Seboua’ is a name given to the celebration of the seventh day of a child’s birth, in which some rituals and practices are carried out, most of which aim to protect the newborn, as protecting him from evil spirits that individuals believe in their presence and that they are close and can harm the individual in certain stages of his life when he is weak or while transition from stage to another. Preparation for the Soboua party begins after the child birth and check on the mother and the newborn. Preparation begins with buying supplies and collecting tools, either by purchasing or borrowing from relatives and neighbors. Traditionally, the midwife prepares for the ceremony and performs rituals after the birth process is completed. Among the changes that have affected the celebration of the Soboua is the disappearance of the midwife’s role, which no longer exists in many local communities, and the elderly women in the family have played the role of preparing for the Soboua and conducting the related belief rituals. The rite begins from the night before the seventh day of the child’s birth; By placing a knife under the pillow of the newborn, believing that it frightens the jinn and evil creatures that can come to harm him. A pottery vessel that differs according to the gender of the newborn, as it is a Qula for the female and a Jug for the male, put in a tray filled with water and 7 kinds of grains, and it is noted here that the number seven, around which many popular beliefs revolve, especially the protection rituals, of which the Sebou’ is one of them.  Grains are associated with the symbolism of growth and prosperity that people wish for the newborn. Candles are lit and left until they expire or go out on their own/ The longest-lasting candle that goes out at last is given the name it bears, as they believe that this is a sign of a person’s longevity and a good omen. On this night, the women soak dried beans in water and leave it overnight until it softens, and on the next day they make small bracelets, each contains seven grains of beans, that are distributed to well-wishers and attendees as a gift from the newborn that is kept in the belief that it brings livelihood and wealth to the bearer. In the Sebou’ party, family, friends and neighbors are invited, give aways are prepared distributed to the attendees, which are usually bags of candy, popcorn and a candle. The children sing traditional songs in which they wish the newborn to grow up and become like them. The child is placed in a sieve and is shaken and the copper mortar beats, which is a copper vessel that induces a loud voice while repeating some commandments for the newborn, which they believe penetrate his hearing with the high copper sound. In-kind and cash gifts are presented to the mother in this celebration which called locally « Noquot » as a mandatory gifts.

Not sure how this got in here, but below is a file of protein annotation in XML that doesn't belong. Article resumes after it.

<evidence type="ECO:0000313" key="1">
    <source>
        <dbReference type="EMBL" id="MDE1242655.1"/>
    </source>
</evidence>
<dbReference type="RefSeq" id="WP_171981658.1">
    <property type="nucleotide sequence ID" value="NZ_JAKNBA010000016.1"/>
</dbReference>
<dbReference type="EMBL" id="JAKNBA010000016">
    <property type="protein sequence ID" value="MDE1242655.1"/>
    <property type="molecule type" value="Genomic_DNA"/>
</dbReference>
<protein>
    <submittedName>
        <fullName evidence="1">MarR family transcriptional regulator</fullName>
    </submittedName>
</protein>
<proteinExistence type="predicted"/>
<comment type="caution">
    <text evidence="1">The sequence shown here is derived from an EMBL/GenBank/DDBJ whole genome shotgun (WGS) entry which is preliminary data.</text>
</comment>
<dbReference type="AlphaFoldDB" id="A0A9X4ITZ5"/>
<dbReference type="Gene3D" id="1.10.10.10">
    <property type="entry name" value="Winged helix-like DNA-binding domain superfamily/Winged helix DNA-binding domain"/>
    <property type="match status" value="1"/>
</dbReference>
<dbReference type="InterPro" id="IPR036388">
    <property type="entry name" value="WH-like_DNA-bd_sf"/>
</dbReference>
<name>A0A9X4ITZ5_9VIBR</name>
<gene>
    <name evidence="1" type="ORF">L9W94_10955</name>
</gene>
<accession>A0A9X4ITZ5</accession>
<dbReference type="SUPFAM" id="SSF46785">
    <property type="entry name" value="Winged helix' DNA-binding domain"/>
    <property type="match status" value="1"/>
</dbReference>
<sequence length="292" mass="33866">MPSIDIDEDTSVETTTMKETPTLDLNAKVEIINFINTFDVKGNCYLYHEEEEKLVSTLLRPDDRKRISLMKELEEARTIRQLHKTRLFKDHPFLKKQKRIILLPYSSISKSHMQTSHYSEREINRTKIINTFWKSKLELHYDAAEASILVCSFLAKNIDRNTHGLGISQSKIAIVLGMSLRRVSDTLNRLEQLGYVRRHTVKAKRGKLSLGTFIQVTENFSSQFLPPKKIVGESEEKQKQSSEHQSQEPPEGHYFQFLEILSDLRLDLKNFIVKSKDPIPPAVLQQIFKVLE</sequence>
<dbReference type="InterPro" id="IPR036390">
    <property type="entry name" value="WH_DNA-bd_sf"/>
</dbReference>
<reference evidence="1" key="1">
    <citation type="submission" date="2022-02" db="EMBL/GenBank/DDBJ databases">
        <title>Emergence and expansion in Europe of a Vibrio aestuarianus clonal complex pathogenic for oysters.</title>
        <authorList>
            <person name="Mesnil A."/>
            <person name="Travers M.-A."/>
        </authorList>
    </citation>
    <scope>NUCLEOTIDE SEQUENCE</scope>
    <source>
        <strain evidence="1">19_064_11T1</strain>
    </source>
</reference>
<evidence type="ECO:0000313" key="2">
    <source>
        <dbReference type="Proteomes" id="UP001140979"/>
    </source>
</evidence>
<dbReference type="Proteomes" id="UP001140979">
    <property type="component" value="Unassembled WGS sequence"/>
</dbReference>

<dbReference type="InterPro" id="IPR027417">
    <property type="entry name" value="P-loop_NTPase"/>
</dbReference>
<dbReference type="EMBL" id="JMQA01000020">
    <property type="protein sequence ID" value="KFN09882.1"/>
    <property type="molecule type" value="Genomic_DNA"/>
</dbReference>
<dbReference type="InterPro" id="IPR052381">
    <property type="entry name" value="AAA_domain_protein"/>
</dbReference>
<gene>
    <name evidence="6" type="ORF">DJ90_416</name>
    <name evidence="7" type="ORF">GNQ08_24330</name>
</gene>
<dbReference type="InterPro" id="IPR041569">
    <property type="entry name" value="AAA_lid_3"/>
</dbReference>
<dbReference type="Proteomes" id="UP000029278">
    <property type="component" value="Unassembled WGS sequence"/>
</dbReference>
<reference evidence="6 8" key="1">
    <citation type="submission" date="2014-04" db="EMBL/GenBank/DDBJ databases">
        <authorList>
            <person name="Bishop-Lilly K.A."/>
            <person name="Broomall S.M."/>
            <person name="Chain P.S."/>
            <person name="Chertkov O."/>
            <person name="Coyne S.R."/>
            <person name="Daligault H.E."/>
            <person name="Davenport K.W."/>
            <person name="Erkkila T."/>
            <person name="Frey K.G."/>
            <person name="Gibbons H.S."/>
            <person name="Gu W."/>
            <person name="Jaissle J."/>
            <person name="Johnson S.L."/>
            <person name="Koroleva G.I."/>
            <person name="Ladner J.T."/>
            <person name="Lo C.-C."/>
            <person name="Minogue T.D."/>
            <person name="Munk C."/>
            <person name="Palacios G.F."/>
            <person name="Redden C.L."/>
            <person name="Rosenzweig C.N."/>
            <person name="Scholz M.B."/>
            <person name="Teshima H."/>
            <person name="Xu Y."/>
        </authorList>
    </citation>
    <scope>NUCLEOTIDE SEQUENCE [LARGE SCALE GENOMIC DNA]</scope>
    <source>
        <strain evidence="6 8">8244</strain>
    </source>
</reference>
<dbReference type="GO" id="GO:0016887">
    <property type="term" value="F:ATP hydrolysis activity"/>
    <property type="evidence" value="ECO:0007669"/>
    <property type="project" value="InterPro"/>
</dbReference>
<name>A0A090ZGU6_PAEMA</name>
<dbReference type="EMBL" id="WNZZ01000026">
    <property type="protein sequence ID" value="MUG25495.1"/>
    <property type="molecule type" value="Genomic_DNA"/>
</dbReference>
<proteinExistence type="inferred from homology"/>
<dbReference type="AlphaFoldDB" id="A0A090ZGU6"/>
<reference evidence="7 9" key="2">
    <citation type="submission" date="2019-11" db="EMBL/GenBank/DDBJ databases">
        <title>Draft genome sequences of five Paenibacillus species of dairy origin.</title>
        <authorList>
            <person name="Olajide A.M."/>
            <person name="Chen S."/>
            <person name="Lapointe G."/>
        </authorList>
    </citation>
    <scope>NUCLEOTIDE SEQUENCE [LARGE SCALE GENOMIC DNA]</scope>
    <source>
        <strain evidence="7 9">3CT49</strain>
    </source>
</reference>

Shawki Abd El Qawy Habib, Family celebrations in the Oases- Paris&Qasr, Folk Studies series, ministry of culture, no. 55.2014.
Mohamed El Gohary, Encyclopedia of Intangible Cultural Heritage- 2Nd vol., Folk habits, Folk studies series, ministry of culture, 2015.